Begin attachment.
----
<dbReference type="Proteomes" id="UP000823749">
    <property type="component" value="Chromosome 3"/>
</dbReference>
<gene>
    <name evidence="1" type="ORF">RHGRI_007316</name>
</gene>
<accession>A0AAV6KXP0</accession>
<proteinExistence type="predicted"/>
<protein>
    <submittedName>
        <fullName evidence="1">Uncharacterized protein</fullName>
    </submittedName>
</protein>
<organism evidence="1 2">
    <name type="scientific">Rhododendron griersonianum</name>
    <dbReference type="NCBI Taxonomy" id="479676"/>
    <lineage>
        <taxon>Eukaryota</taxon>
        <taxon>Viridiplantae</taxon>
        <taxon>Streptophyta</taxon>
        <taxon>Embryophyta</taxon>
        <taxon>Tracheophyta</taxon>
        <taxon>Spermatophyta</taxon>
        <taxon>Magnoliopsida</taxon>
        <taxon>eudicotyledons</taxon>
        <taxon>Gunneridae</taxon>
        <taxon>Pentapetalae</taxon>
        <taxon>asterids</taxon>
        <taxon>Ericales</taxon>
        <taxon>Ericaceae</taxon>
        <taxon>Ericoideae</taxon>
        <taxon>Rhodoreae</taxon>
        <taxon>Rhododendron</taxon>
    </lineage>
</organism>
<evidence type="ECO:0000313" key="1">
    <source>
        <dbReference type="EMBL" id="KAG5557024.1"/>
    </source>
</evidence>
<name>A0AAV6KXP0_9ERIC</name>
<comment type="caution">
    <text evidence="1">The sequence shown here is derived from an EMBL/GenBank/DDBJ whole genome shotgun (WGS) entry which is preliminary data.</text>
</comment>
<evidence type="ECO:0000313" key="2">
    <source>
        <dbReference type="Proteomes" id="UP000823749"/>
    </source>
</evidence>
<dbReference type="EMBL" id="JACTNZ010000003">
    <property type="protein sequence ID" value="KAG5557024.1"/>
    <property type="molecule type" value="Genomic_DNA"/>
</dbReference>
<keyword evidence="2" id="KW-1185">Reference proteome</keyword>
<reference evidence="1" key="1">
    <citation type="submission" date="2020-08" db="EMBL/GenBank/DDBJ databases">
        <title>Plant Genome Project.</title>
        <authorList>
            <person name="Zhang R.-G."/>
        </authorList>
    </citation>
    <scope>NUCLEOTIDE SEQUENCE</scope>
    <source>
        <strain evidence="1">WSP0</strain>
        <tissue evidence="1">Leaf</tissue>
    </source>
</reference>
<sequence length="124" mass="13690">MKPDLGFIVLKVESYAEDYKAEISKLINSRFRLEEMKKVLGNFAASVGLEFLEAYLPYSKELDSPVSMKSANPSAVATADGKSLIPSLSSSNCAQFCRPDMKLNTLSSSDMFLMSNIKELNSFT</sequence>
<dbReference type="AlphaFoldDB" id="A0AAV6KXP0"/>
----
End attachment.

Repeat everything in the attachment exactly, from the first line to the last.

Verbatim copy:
<dbReference type="Proteomes" id="UP000823749">
    <property type="component" value="Chromosome 3"/>
</dbReference>
<gene>
    <name evidence="1" type="ORF">RHGRI_007316</name>
</gene>
<accession>A0AAV6KXP0</accession>
<proteinExistence type="predicted"/>
<protein>
    <submittedName>
        <fullName evidence="1">Uncharacterized protein</fullName>
    </submittedName>
</protein>
<organism evidence="1 2">
    <name type="scientific">Rhododendron griersonianum</name>
    <dbReference type="NCBI Taxonomy" id="479676"/>
    <lineage>
        <taxon>Eukaryota</taxon>
        <taxon>Viridiplantae</taxon>
        <taxon>Streptophyta</taxon>
        <taxon>Embryophyta</taxon>
        <taxon>Tracheophyta</taxon>
        <taxon>Spermatophyta</taxon>
        <taxon>Magnoliopsida</taxon>
        <taxon>eudicotyledons</taxon>
        <taxon>Gunneridae</taxon>
        <taxon>Pentapetalae</taxon>
        <taxon>asterids</taxon>
        <taxon>Ericales</taxon>
        <taxon>Ericaceae</taxon>
        <taxon>Ericoideae</taxon>
        <taxon>Rhodoreae</taxon>
        <taxon>Rhododendron</taxon>
    </lineage>
</organism>
<evidence type="ECO:0000313" key="1">
    <source>
        <dbReference type="EMBL" id="KAG5557024.1"/>
    </source>
</evidence>
<name>A0AAV6KXP0_9ERIC</name>
<comment type="caution">
    <text evidence="1">The sequence shown here is derived from an EMBL/GenBank/DDBJ whole genome shotgun (WGS) entry which is preliminary data.</text>
</comment>
<evidence type="ECO:0000313" key="2">
    <source>
        <dbReference type="Proteomes" id="UP000823749"/>
    </source>
</evidence>
<dbReference type="EMBL" id="JACTNZ010000003">
    <property type="protein sequence ID" value="KAG5557024.1"/>
    <property type="molecule type" value="Genomic_DNA"/>
</dbReference>
<keyword evidence="2" id="KW-1185">Reference proteome</keyword>
<reference evidence="1" key="1">
    <citation type="submission" date="2020-08" db="EMBL/GenBank/DDBJ databases">
        <title>Plant Genome Project.</title>
        <authorList>
            <person name="Zhang R.-G."/>
        </authorList>
    </citation>
    <scope>NUCLEOTIDE SEQUENCE</scope>
    <source>
        <strain evidence="1">WSP0</strain>
        <tissue evidence="1">Leaf</tissue>
    </source>
</reference>
<sequence length="124" mass="13690">MKPDLGFIVLKVESYAEDYKAEISKLINSRFRLEEMKKVLGNFAASVGLEFLEAYLPYSKELDSPVSMKSANPSAVATADGKSLIPSLSSSNCAQFCRPDMKLNTLSSSDMFLMSNIKELNSFT</sequence>
<dbReference type="AlphaFoldDB" id="A0AAV6KXP0"/>